Pope speaks against fanaticism in Cairo

Pope Francis warned against religious fanaticism today, wrapping up a brief trip to Cairo where he urged Muslim leaders to unite against violence by militants threatening to rid the Middle East of its ancient Christian communities.

Francis’ trip comes three weeks after Daesh killed at least 45 people in attacks on two Egyptian churches. He has used the visit to launch a strong appeal for religious freedom and to accuse extremists of distorting the nature of God.

After a dense first day of meetings with political and religious leaders, the highlight today was a Mass in the Air Defence Stadium, where Vatican officials said 15,000 people gathered, among them Coptic bishops and senior Anglican figures.

Crowds arrived early, waving Egyptian and Vatican flags and braving intense security measures to welcome Francis, who toured the sun-drenched stadium in a golf buggy to the sound of hymns performed by a choir and orchestra.

He blessed Egypt as one of the earliest nations to embrace Christianity and repeated his plea for tolerance.

“True faith leads us to protect the rights of others with the same zeal and enthusiasm with which we defend our own,” he told the crowd in the heavily guarded arena.

“The only fanaticism believers can have is that of charity. Any other fanaticism does not come from God and is not pleasing to him,” he said in his homily.

In a series of speeches during his two-day stay, the pope has delivered his bluntest denunciations yet against religious violence, and has appeared to endorse Egyptian President Abdel Fattah Al-Sisi’s campaign against militants.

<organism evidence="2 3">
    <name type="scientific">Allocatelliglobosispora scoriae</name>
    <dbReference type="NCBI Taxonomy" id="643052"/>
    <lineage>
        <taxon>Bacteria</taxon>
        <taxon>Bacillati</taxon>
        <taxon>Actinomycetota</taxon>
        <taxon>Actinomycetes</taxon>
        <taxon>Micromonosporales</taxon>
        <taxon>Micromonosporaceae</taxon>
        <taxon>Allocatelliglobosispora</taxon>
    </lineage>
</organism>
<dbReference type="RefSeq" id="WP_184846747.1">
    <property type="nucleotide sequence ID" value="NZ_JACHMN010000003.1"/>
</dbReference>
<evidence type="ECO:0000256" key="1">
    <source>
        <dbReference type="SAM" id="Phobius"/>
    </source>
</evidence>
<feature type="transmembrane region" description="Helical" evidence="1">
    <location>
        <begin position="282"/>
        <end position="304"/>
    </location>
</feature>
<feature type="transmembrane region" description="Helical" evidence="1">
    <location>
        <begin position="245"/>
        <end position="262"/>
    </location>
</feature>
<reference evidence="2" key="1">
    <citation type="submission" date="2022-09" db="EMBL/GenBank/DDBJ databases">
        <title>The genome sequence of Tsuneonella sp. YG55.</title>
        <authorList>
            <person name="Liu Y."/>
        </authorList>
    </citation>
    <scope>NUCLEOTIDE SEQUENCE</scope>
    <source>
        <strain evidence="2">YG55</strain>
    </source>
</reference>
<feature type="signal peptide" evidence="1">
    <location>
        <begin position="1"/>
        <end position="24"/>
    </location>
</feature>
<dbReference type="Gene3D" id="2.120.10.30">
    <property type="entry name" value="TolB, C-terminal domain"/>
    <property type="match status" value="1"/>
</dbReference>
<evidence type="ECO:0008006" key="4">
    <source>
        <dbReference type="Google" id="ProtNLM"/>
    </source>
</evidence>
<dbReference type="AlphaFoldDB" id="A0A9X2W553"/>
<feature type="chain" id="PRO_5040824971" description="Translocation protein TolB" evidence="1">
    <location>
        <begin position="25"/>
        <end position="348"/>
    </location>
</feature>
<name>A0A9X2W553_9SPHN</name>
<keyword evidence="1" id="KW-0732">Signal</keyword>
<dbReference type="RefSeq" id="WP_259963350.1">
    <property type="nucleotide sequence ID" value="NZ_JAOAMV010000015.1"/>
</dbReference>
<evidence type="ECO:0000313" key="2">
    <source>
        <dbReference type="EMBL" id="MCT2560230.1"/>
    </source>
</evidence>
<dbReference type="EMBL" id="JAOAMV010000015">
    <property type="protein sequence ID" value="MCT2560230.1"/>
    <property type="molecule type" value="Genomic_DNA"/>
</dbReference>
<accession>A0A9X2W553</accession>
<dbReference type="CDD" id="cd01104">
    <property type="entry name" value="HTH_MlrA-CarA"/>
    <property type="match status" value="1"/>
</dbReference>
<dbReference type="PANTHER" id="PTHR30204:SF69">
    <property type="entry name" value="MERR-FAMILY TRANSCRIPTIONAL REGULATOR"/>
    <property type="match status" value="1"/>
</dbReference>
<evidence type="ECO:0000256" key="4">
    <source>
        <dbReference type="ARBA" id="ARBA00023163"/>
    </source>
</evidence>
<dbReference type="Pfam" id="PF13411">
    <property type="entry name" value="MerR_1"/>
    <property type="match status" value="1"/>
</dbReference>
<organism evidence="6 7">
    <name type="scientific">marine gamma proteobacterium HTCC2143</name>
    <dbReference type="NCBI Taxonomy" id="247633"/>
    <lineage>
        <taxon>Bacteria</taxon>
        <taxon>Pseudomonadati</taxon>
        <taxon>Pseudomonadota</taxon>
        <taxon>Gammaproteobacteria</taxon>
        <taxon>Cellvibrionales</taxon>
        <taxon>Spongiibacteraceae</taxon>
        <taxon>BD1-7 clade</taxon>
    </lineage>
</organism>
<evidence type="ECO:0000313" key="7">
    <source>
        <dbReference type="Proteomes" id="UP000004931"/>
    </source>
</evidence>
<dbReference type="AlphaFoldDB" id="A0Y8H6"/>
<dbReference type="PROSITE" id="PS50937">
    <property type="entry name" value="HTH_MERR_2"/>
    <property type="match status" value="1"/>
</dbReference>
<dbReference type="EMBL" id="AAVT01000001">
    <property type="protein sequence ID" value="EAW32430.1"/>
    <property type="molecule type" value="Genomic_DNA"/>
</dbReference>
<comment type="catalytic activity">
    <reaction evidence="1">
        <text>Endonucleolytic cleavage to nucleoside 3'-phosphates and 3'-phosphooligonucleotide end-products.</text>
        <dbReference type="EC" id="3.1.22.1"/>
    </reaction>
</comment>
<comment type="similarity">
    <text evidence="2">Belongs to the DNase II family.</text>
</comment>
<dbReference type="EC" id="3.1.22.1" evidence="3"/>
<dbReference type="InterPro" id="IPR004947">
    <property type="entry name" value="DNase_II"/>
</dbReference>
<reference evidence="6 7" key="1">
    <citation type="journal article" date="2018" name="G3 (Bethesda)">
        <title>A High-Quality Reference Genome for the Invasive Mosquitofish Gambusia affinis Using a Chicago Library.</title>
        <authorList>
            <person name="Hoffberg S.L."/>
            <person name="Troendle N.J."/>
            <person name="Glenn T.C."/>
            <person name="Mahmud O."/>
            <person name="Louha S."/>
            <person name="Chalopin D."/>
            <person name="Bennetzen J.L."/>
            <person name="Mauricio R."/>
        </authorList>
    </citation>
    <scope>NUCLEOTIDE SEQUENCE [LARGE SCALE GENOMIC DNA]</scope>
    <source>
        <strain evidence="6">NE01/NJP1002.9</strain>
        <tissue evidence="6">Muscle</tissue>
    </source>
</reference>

However, he nuanced his message by lamenting the rise of “demagogic forms of populism” – a possible reference to right-wing nationalist parties in Europe pushing anti-immigrant and anti-Muslim agendas.

He also defended human rights – which non-governmental organisations have accused Al-Sisi’s administration of abusing.

“History does not forgive those who preach justice, but then practice injustice,” he said in a speech on Friday, sharing the stage with Al-Sisi, who warmly applauded his words.

Strict security

The unusual choice of venue for Saturday’s religious service highlights the security concerns surrounding the trip.

Helicopter gunships circled the perimeter of the stadium and armoured military vehicles patrolled the streets of the Egyptian capital on Saturday. Police in white uniforms were positioned every few metres on a Nile bridge that the pope crossed.

The 80-year-old pope himself declined the use of an armoured limousine, preferring instead to travel in an ordinary Fiat car with its window wound down so he could be closer to onlookers.

Francis had lunch with Egyptian bishops and was later leading prayers at a Catholic seminary in the south of Cairo before heading back to Italy in the late afternoon.

The visit was the first by Francis to Cairo but the second by a Catholic pope. Pope John Paul II came to Egypt in 2000, a year before the 11 September attacks on the United States that convulsed Western relations with the Muslim world.

Egypt’s Christians comprise 10 per cent of the 92 million population, making them the largest Christian community in the Middle East. Most Egyptian Christians are Coptic Orthodox, while barely 200,000 are members of Churches within the Roman Catholic fold.

While Egypt has escaped the sort of sectarian violence that has decimated ancient Christian communities in Syria and Iraq, it is under threat from Daesh militants who launched a campaign in December to wipe out Egypt’s Christians, carrying out three church attacks that have killed more than 70 people.

The campaign presents a challenge for Al-Sisi, who has vowed to crush extremists and is fighting a long-running insurgency in North Sinai, where Daesh have forced hundreds of Copts to flee.

Al-Sisi, who declared a three-month state of emergency after the Palm Sunday church attacks, appealed for more international cooperation to combat terrorism when he met Francis yesterday, but has frequently been blamed for the repression that swelled Daesh’s ranks.

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